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  1. added 2020-06-03
    Collective Complicity in War Crimes. Some Remarks on the Principle of Moral Equality of Soldiers.Adam Cebula - forthcoming - Philosophia:1-20.
    The article critically analyzes one of the central assumptions of Michael Walzer’s version of just war theory, as presented in his main work devoted to war ethics. As requested by the author of Just and Unjust Wars, the controversial nature of the principle of the moral equality of soldiers is revealed by discussing the actual course of events of a historical military conflict – namely, the outbreak of World War II, one of the main issues dealt with in Walzer’s book. (...)
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  2. added 2020-05-07
    Sharing the Costs of Fighting Justly.Sara Van Goozen - 2020 - Critical Review of International Social and Political Philosophy 23 (2):233-253.
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  3. added 2020-03-25
    The Moral Argument for a Policy of Assassination.Stephen Kershnar - 2004 - Reason Papers 27:43-66.
    In some cases, the U.S. should adopt a policy of assassinating national leaders. On just war theory, national leaders are sometimes combatants. This is because some leaders are both causal and logical agents of an unjust military campaign. Such leaders occupy this logical role because in some cases their position has an essential link to their nation’s military projects. In addition, such a policy aligns with some of the policies that motivate just war theory in that assassination does not target (...)
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  4. added 2020-03-25
    The Structure of Rights Forfeiture.Stephen Kershnar - 2002 - Philosophia 29 (1-4):57.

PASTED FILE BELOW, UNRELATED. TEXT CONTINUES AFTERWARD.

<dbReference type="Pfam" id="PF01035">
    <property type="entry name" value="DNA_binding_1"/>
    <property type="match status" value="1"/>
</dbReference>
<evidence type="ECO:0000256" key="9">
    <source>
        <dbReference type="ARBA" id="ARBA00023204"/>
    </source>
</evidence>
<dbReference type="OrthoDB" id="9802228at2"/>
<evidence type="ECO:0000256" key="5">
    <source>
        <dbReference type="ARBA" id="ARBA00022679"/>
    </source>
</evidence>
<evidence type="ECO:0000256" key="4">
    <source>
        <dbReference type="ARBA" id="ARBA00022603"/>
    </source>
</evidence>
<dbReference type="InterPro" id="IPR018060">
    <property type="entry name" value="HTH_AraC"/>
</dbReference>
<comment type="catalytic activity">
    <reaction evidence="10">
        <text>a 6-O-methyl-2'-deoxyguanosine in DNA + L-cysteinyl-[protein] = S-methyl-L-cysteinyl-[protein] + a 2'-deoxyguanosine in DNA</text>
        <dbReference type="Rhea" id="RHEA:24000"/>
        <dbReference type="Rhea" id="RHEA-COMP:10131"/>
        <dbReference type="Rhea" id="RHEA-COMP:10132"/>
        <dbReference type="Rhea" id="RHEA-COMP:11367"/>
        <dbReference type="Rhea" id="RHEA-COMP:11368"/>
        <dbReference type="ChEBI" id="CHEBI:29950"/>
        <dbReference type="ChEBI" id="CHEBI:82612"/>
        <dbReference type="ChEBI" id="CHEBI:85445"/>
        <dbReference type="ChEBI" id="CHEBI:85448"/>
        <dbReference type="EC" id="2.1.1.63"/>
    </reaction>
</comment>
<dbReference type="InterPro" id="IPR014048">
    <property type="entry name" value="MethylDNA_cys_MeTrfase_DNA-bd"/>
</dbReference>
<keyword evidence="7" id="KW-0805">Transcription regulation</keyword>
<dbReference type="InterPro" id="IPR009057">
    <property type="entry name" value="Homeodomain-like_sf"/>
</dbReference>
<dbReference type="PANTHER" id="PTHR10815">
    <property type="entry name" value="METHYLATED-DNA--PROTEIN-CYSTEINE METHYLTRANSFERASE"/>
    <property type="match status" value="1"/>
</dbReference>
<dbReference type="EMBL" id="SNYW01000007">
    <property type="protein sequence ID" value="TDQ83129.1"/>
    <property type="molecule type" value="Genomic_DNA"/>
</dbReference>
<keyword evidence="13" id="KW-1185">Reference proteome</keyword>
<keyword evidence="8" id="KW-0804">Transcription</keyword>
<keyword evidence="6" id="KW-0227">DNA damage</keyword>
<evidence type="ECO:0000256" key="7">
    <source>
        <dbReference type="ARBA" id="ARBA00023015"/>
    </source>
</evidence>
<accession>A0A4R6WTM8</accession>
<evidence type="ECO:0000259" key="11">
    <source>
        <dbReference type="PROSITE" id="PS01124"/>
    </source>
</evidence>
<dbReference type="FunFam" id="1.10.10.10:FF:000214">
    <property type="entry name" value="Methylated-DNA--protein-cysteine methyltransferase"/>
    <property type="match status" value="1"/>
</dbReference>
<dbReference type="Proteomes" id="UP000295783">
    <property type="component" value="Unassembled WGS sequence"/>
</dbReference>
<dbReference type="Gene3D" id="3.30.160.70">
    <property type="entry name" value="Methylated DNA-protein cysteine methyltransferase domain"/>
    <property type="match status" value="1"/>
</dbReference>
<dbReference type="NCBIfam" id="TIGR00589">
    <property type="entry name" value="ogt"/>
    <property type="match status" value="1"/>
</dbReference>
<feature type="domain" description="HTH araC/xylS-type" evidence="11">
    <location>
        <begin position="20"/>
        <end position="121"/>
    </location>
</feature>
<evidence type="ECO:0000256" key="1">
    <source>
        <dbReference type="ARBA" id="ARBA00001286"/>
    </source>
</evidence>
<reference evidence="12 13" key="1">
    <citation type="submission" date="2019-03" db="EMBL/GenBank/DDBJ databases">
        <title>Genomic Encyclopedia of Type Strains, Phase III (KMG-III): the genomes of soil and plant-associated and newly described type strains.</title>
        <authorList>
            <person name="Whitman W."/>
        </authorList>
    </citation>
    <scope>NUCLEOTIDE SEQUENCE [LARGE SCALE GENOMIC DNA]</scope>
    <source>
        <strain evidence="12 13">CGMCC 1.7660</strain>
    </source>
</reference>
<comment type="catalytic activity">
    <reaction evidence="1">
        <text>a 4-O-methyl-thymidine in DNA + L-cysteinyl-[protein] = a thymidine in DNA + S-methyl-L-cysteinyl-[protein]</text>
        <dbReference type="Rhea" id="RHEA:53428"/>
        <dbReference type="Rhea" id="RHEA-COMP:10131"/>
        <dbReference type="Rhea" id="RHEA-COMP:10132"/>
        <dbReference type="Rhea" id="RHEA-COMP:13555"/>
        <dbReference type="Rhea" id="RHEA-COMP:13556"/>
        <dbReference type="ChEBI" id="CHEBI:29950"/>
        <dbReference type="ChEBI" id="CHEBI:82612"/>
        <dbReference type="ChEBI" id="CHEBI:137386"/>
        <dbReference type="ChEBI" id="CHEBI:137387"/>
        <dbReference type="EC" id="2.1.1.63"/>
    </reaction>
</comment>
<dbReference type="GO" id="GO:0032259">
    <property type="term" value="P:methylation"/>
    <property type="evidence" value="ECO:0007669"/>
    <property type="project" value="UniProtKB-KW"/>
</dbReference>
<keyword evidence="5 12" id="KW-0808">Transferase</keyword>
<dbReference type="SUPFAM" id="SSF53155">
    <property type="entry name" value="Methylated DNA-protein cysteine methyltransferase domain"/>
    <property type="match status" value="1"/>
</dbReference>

A person deserves a punishment if and only if he did a culpable wrongdoing and in virtue of this it is other-things-being intrinsically good that he receive punishment and if he were to receive that punishment then it would be through a non-deviant causal chain that includes the culpable wrongdoing. The wrongdoing may be institutional or pre-institutional depending on whether the moral right that the wrongdoer trespasses upon is dependent on a political institution’s goal. Desert in general, and punitive desert (...)
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  5. added 2020-03-24
    Consequentialism and the Case of Symmetrical Attackers.Stephen Kershnar - 2019 - Utilitas 31 (4):395-413.
    There are puzzle cases that forfeiture theory has trouble handling, such as the issue of what happens to the rights of two qualitatively identical people who simultaneously launch unprovoked attacks against the other. Each person either has or lacks the right to defend against the other. If one attacker has the right, then the other does not and vice versa. Yet the two are qualitatively identical so it is impossible for one to have the right if the other does not. (...)
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  6. added 2020-03-24
    Forfeiture Theory and Symmetrical Attackers.Stephen Kershnar - 2017 - Criminal Justice Ethics 36 (2):224-245.